The Effects Of Stress On The Human Body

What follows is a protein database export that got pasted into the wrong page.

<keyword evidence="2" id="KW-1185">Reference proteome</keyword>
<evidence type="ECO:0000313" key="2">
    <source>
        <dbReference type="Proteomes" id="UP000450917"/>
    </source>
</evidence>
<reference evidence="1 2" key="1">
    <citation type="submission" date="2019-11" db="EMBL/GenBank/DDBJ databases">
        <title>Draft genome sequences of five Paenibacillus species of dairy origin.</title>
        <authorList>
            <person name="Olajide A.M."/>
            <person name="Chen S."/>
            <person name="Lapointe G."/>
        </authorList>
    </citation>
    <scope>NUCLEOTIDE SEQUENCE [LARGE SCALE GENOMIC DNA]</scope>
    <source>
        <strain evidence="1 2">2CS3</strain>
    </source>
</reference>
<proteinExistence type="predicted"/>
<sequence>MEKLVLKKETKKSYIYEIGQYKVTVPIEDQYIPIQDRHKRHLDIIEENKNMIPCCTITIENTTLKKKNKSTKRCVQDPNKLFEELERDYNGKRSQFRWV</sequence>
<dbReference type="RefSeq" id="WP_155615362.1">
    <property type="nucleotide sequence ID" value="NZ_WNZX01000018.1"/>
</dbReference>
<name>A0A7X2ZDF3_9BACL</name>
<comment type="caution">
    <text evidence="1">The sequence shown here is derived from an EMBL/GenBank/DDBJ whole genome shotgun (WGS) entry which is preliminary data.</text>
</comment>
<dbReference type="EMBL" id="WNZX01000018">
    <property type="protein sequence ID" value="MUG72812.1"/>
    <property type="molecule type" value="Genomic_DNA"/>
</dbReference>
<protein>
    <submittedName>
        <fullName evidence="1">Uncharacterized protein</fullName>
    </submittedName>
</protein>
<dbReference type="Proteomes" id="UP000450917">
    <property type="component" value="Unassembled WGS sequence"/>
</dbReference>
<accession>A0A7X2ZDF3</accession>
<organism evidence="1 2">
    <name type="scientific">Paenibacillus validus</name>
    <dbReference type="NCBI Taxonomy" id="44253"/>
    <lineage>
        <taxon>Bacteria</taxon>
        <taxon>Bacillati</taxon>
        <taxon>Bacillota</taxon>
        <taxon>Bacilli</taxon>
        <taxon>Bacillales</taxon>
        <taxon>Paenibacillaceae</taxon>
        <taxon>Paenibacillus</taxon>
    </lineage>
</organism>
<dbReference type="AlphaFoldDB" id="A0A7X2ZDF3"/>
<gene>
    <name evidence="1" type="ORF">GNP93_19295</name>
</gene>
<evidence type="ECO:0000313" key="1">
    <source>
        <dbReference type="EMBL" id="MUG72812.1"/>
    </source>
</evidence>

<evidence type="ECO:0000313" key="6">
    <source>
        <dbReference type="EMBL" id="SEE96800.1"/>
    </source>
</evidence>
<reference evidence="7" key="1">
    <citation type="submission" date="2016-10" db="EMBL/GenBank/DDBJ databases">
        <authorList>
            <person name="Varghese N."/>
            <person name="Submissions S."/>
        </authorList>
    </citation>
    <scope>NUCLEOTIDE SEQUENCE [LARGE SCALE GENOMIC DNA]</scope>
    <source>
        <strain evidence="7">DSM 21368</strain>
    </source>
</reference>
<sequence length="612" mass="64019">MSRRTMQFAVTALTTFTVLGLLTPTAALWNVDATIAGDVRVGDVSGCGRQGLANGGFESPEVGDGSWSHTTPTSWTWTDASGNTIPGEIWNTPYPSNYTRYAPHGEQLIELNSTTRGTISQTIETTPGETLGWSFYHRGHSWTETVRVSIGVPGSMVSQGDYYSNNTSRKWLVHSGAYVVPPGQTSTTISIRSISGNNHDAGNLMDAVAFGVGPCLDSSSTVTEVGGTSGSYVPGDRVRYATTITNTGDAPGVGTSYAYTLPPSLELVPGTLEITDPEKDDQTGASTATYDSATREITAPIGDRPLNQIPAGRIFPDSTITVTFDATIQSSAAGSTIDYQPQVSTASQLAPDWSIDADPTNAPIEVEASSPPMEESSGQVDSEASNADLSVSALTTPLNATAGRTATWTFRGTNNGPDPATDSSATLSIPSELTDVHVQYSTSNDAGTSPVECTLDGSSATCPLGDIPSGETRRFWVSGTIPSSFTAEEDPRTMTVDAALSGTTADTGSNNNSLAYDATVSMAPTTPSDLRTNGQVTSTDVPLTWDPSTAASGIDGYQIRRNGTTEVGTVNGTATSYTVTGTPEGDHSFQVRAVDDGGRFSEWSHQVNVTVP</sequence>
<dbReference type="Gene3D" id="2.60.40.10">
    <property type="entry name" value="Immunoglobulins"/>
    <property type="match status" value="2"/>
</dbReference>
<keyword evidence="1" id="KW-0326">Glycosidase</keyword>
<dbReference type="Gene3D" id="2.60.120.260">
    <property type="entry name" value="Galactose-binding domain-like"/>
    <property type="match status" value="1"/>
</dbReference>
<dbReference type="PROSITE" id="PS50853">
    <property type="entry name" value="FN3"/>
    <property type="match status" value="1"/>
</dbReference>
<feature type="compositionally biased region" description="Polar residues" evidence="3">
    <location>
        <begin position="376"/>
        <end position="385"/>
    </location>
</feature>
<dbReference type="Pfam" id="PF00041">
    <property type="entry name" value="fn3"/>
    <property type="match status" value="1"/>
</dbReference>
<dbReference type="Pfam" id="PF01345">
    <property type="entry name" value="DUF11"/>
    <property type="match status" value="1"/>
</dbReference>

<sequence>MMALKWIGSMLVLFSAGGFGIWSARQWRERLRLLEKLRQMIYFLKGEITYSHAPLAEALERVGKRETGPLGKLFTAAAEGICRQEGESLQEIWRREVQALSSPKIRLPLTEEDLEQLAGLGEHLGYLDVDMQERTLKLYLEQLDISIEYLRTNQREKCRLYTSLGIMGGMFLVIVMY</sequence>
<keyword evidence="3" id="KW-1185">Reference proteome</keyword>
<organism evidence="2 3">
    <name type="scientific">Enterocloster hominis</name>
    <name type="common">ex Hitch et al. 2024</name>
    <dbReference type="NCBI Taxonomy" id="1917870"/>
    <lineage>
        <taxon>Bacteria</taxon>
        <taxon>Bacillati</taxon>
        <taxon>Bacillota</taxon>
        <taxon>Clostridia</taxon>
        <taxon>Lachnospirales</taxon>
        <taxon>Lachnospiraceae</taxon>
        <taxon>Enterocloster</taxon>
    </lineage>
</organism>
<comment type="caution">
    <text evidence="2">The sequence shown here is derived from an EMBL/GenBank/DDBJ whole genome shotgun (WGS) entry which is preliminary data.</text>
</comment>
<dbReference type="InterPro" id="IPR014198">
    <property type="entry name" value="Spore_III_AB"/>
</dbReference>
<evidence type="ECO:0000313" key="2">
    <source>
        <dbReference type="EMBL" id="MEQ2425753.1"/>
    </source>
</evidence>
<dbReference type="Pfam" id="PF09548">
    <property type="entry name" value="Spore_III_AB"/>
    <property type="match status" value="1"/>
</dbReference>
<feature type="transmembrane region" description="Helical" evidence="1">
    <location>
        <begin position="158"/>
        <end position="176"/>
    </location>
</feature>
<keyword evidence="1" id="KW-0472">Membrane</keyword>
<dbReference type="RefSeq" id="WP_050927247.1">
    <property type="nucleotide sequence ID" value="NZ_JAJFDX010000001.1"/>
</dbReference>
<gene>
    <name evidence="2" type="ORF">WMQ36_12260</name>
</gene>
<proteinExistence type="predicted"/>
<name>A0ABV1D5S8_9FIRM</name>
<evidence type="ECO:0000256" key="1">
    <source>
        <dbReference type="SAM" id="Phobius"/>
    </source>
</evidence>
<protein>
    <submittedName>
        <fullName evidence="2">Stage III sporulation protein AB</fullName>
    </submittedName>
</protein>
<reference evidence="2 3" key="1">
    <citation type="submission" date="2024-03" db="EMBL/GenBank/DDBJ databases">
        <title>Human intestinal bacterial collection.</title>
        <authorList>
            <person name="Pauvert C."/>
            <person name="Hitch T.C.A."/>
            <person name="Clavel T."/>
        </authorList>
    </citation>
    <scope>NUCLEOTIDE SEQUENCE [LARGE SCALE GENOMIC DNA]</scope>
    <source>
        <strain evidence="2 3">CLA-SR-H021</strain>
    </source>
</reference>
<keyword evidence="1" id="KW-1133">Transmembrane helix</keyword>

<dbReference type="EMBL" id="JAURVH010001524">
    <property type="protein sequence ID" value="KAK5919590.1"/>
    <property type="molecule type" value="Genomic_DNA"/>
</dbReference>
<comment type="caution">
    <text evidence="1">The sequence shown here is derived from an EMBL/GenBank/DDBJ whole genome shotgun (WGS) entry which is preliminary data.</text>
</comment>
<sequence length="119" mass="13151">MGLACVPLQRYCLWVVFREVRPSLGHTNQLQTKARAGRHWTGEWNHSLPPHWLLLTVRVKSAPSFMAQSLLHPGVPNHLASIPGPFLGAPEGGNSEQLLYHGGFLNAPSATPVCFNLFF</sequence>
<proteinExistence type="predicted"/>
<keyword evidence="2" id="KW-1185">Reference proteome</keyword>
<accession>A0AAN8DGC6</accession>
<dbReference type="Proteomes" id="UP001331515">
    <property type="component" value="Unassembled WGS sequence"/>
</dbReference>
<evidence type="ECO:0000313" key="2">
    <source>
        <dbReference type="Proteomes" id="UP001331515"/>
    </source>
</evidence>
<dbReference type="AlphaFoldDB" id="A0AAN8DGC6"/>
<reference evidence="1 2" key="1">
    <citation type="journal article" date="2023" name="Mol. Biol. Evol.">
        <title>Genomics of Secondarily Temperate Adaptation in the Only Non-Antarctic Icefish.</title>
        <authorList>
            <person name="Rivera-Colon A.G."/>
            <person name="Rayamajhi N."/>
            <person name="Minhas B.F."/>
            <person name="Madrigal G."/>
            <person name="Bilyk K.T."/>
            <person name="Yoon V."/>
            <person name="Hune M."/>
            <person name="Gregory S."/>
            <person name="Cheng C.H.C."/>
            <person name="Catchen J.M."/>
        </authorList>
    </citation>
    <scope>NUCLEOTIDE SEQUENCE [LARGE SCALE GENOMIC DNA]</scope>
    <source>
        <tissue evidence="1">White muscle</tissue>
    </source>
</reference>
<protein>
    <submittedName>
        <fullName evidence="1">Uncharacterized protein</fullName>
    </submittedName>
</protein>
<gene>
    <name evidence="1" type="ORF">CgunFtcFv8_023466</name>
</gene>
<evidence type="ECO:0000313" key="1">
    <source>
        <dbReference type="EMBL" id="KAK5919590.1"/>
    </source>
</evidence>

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The Effects of Stress on the Human Body According to the Stress in America Survey conducted by the American Psychological Association, most Americans report feeling “moderate-to-high” stress levels with 44% of adults stating that their stress level has increased in the past 5 years (Stress, 2013). Stress is nearly unavoidable; a few major causes of stress include work, money, and the economy. Producing changes in many body systems, stress, in small amounts, is healthy, but excessive stress, when left untreated, can lead to anxiety and illness like increased heart rate and blood pressure and even altered immune function. Situations, pressures, and ideas that cause stress are called “stressors”. (Stress, 2013). Typically, stressors are thought to be negative, like a long day at work or a seemingly rocky relationship. However, anything that places high demand on a person or forces a person to adjust to a situation or idea can be considered stressful. Included in this are positive events like getting married, buying a new home, going away to college, or receiving a promotion at work. People can experience stress from both internal and external stressors. (Stress, 2013). External stressors include both negative physical stimulus like such as pain or extreme hot or cold temperatures and stressful psychological environments like poor working conditions or abusive relationships. (Stress, 2013). Internal stressors can also be physical, like infections and other illnesses or psychological, such as intense worry about an event that could occur. (Stress, 2013). Internal stress is self-generated. For example, when someone worries excessively about something that may or may not even happen, or having irrational, pessimistic thoughts about t... ... middle of paper ... ...gative health effects discussed earlier on the immune system, the digestive system, and the cardiovascular system of the human body if the stressors are not reduced. Several options are available when seeking relief for large amounts of stress, whether they are clinical or simple changes made on a personal level. When the American Psychological Association conducted its Stress in America Survey samples of 1,226 adults in the general population, 1,221 adults living with chronic illnesses, and 300 adult caregivers were taken (Stress, 2013). This survey found that many people are engaging in unhealthy habits due to stress, such as the 39% of adults that reported overeating or eating unhealthy foods due to stress (Stress, 2013). Although many understand the benefits of stress reduction, they are not taking advantage of strategies, such as exercise, for various reasons.
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